Heel Pain While at Work? It Might Be an Overuse Injury

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You job is a major aspect of your everyday life. It’s where you spend much of your time, it’s how you pay your bills, and sometimes it’s even a big part of your social life. But what happens when heel pain becomes one of your “diligent coworkers”?

Well, we can tell you right now that painful heels will easily make productive workdays miserable and, at times, even impossible. Many paychecks are lost every year due to employees suffering from heel pain (something that can often be traced back to how we stand, sit, walk and many other contributing factors – but more on that later).

And since this more-than-inconvenient condition can potentially force you off your feet and away from work, preventing it from happening in the first place is really quite important.

There is good news, however:

Though working on your feet can do a number on your heels, it doesn’t mean that you should suffer just because your job is an active one. Making some adjustments to your routine (along with professional treatment, if necessary) can help you get through your day with less pain and more energy to do the things you really love after you get home!

Is Your Heel Pain Caused by an Overuse Injury?

There is good chance that it is.

The truth is that heel pain can develop in several different ways and for many different reasons. However, the most common contributing factor is overuse and excessive pressure on the lower limbs. All those hours you’ve spent on your feet, all those times you’ve spent crouching, every step you’ve taken in ill-fitting shoes, they will all contribute to wear and tear of your heels.

Plantar fasciitis and Achilles tendinitis are the most common overuse injuries experienced in the heel. The extra pressure and stress on the plantar fascia and the Achilles tendon can lead to tiny tears and thickening of the tissue due to scarring over time. And this all translates to that pain you may already know so well.

What’s more, when the muscles and tendons in your feet and ankles become worn out and injured, your risk of developing instability in the ankles and experiencing sprains increases. Not to mention stress fractures – repeated force applied over time can lead to minor cracks which, when left untreated, can turn into bigger and more serious breaks in the future.

But What Caused This Overuse Injury?

Ok. So maybe you have developed an overuse injury – whether it be plantar fasciitis or Achilles tendinitis. But what caused it? (Other than being on your feet at work all day, of course).

Here are some things to take into consideration regarding heel pain at work.

Do you wear high heels at work?

Some jobs require employees to wear high heels as part of the dress code. But the higher the heel, the more pressure will be placed on the forefoot, which can lead to thickened tendons and shortened calf muscles.

We suggest you avoid wearing these types of footwear for long periods of time, as well as stretching your calf muscles before and after putting on these shoes and limiting the heel height to about 2 inches.

Are you wearing the right shoes for the job?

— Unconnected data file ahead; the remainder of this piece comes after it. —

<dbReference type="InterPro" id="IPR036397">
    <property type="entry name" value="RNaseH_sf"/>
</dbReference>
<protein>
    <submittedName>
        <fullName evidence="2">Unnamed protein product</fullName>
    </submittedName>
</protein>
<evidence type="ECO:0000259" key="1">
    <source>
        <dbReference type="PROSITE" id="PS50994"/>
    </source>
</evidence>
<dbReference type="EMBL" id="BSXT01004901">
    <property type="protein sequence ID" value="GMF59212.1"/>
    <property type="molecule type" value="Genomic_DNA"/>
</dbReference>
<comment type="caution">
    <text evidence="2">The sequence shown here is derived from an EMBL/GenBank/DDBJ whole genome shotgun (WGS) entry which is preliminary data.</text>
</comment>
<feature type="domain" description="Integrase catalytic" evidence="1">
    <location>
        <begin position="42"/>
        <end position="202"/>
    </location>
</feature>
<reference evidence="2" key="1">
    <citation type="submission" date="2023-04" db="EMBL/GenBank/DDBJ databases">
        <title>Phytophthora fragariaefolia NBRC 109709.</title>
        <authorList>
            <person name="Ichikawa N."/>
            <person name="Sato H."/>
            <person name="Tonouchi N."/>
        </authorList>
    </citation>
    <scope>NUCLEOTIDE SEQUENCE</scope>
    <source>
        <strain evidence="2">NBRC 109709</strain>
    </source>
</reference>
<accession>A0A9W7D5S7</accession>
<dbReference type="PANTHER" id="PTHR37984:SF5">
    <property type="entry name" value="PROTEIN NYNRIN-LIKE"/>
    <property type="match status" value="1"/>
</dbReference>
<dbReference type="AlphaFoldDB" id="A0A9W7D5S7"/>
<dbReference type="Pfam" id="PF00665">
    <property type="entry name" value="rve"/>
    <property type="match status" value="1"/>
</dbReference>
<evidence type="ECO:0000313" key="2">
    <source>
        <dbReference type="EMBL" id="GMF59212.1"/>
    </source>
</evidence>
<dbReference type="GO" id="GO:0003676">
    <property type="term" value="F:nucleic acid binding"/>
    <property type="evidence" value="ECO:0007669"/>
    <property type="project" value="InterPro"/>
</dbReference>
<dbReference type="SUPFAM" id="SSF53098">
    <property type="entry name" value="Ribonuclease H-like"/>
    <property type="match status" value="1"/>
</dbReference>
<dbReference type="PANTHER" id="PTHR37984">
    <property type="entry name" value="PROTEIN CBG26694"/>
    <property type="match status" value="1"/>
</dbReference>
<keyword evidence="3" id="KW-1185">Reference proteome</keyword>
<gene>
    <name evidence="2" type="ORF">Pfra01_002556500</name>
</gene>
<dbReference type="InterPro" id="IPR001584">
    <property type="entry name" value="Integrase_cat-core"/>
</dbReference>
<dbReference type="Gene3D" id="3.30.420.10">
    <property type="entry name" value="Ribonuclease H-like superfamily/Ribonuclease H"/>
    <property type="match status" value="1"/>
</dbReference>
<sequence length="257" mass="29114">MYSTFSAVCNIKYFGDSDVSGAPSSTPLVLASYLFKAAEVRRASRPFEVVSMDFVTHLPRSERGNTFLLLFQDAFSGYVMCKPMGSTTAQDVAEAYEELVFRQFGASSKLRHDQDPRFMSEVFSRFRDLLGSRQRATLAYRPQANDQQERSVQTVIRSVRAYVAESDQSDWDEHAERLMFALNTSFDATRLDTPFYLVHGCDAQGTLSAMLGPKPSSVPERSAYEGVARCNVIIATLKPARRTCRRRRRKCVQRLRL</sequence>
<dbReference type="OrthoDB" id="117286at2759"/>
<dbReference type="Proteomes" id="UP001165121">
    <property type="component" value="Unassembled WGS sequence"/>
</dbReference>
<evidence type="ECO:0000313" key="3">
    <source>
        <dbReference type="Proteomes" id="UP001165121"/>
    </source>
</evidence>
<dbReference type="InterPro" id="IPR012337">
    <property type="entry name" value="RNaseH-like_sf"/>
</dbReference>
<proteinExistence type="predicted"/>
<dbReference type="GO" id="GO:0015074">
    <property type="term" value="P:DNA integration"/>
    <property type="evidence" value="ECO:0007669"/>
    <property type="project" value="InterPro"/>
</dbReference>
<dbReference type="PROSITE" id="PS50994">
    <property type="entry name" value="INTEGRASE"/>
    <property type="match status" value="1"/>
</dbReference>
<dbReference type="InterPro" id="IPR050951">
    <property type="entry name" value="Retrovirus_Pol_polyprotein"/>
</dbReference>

Heel pain may actually be your feet’s way of telling you that your shoes don’t fit properly or that they don’t provide the support and cushion you need. Whether you’re working on a building site, in a factory or on a shop floor, poorly fitting shoes will cause problems. Many employers will provide appropriate shoes based on job roles and safety standards. But all footwear must provide enough arch support and heel cushion.

What surfaces do you stand on most often? 

Concrete? Hardwood? Tile? Every step you take – especially on hard surfaces – is like a hammer being driven into the heel. Don’t forget the slippery floors, though, where falls may happen and twisted and sprained ankles (even possible fractured bones) can easily occur. When surfaces in the workplace are slippery, companies should provide non-slip footwear for their employees. (Yet again, footwear comes as a huge benefit.)

Do you stand for long hours while at work?

Maybe you are a teacher, a hairdresser, a factory worker or a retail associate, and your job requires you to spend many hours standing every day. Though our feet were made for walking and standing, if you throw the wrong shoes into the mix, heel pain will likely become a constant companion.

So What Can You Do About Your Heel Pain?

You may have noticed a common thread in the above contributing factors for heel pain. If you guessed “wearing the wrong shoes” then you guessed right!

However, there are many other ways you can prevent heel pain as you go about earning a living. Here are a few things you can try:

Wear the right shoes.

We cannot stress this enough – cushioned, supportive footwear that helps reduce stress on the back of the foot is absolutely crucial. Skip the high heels or uncomfortable dress shoes and stick to styles that help your feet absorb pressure and hard impacts.

Do some stretching.

Take time to stretch your calves, roll your ankles, wiggle your toes, and keep those leg and foot muscles as relaxed as possible. A few minutes of stretching every hour or so can really make a big difference.

Take regular breaks.

If you stand for most of the day, make sure you take advantage of the opportunity to sit during your break time. The more you can alternate sitting and standing, the happier your heels will be.

Get a padded mat.

If you stand in one place a lot, ask for a padded mat to stand on. This softens the ground and reduces the pressure against the soles of your feet.

Consider wearing custom orthotics.

Sometimes, biomechanical inefficiencies in the way you stand or walk can cause heels to wear down faster, even if you’re wearing the right shoes. Custom-made orthotics can complement shoes by adding the extra support you need.

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